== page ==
Double Bill: Magical Chairs / There's Only One Wayne Lee

Mary Mazzilli / Roy Williams
Lumenis Theatre in association with Southwark Playhouse
Southwark Playhouse
(2011)

There's Only One Wayne Lee production photo

This double bill, which Lumenis Theatre are taking to the Beijing International Fringe Festival later in the month, pairs two very different plays about young people.

Mary Mazzilli's Magical Chairs is an intriguing fantasy that mirrors the struggles of aspiring youngsters through two would-be magicians stuck in a room of abandoned chairs. It captures the frustration which arises when ability does not quite match aims, how the ego rewrites the rules and the peer rivalry as a couple of compete. Is success freeing oneself from the shackles that bind you or learning to live with them?

Trapped in a Godot-like limbo, the success of this piece with its absurdist stance and its repetitions depends upon the playing and as the Competent and Incompetent Magicians (though which is which seems to change as the piece progresses) Chris Chan and Alexandre Ross pull it off. Director Jonathan Man punctuates the action with a physicality that hints at some obscure meaning and emphasises that restless waiting for the chance to get on with grown-up life.

There's Only One Wayne Lee is a slight reworking by Roy Williams of his There's Only One Wayne Matthews, with the titular character now a Chinese schoolboy, so that its concern with racial prejudice becomes wider than in the original. Chan plays Wayne and Ross his idol, the school's soccer star Carl, a black lad who feels he's really only good at football. As well as these the two actors play all the other roles, school teachers, parents, siblings, mates, girl friends, rivals and bullies and they are a dab hand (or rather boot) at the footie too.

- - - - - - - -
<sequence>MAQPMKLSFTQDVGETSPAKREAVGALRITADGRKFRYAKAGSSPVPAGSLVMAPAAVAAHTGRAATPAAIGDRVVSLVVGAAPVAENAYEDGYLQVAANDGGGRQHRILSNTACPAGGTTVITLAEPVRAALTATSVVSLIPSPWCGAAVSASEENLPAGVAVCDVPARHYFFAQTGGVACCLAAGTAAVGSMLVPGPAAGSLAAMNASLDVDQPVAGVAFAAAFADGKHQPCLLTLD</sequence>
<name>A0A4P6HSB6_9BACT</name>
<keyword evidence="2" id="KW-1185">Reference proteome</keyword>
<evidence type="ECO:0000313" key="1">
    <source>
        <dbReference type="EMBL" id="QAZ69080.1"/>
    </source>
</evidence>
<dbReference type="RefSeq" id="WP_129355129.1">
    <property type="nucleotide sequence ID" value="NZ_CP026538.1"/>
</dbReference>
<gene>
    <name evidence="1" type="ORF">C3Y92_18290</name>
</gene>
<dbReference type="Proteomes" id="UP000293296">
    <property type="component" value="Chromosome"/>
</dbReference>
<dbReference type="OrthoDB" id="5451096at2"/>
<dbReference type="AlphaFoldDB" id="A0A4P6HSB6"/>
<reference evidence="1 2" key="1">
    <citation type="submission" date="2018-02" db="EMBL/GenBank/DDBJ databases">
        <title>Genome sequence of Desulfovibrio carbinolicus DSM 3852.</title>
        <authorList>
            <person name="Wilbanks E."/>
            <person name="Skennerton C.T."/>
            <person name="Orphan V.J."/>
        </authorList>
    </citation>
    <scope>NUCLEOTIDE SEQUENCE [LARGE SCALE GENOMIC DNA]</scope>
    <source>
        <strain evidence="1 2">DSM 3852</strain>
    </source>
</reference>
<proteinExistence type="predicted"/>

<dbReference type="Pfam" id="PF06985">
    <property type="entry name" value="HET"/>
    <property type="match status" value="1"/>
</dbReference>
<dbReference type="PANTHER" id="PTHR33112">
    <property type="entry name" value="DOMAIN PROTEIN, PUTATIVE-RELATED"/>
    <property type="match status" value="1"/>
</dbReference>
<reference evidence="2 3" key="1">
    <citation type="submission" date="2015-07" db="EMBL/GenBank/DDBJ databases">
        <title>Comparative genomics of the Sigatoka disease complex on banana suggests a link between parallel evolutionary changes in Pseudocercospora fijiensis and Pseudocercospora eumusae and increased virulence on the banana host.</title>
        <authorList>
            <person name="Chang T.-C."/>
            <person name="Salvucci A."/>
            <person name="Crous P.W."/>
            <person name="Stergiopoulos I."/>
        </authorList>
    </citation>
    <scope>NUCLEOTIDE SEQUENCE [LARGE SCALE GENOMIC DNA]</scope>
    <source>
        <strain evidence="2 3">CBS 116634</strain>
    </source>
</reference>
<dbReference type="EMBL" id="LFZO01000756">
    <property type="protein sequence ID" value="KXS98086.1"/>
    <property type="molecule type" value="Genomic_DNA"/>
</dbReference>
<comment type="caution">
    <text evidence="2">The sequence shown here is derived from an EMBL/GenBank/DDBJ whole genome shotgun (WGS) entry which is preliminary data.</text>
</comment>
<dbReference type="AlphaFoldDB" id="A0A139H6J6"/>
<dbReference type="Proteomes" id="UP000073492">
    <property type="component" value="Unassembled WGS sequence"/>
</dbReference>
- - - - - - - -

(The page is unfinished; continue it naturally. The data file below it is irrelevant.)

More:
It's a fast moving piece, rapidly changing scene, character and mood from Wayne's home where his father is still stricken with grief over Wayne's mother's death, to assembly hall, classroom or ball court Their characterizations show adults and older siblings as seen from the boy's point of view, leading to some deliberately crude but very amusing portrayals, especially of girls and teachers and the gentle but wimpish ex-public schoolboy whom Wayne befriends.

There is a touching hopelessness about Ross's Carl while Chan's Wayne bursts with growing confidence. It points up both how cruel and how close kids can be. Perhaps things have changed a little since on the racial front since the end of the 1970s when this is set but its picture of living with difference, whether in ethnic origin or ability, is still sharply drawn and too frequently still true .

The effectiveness of Jonathan Man's energetic production is greatly helped by a soundtrack of music and effects by Ruth Chan and Simon McCabe that can range from a metronomic ticking to mark the tedium of the classroom to full-throated football crowds and both plays are supported by complex lighting plots from Roland Glasser.

"Magical Chairs" and "There's Only One Wayne Lee" run at the Southwark Playhouse until 3rd September before going to the Beijing International Fringe Festival 2011.

Reviewer: Howard Loxton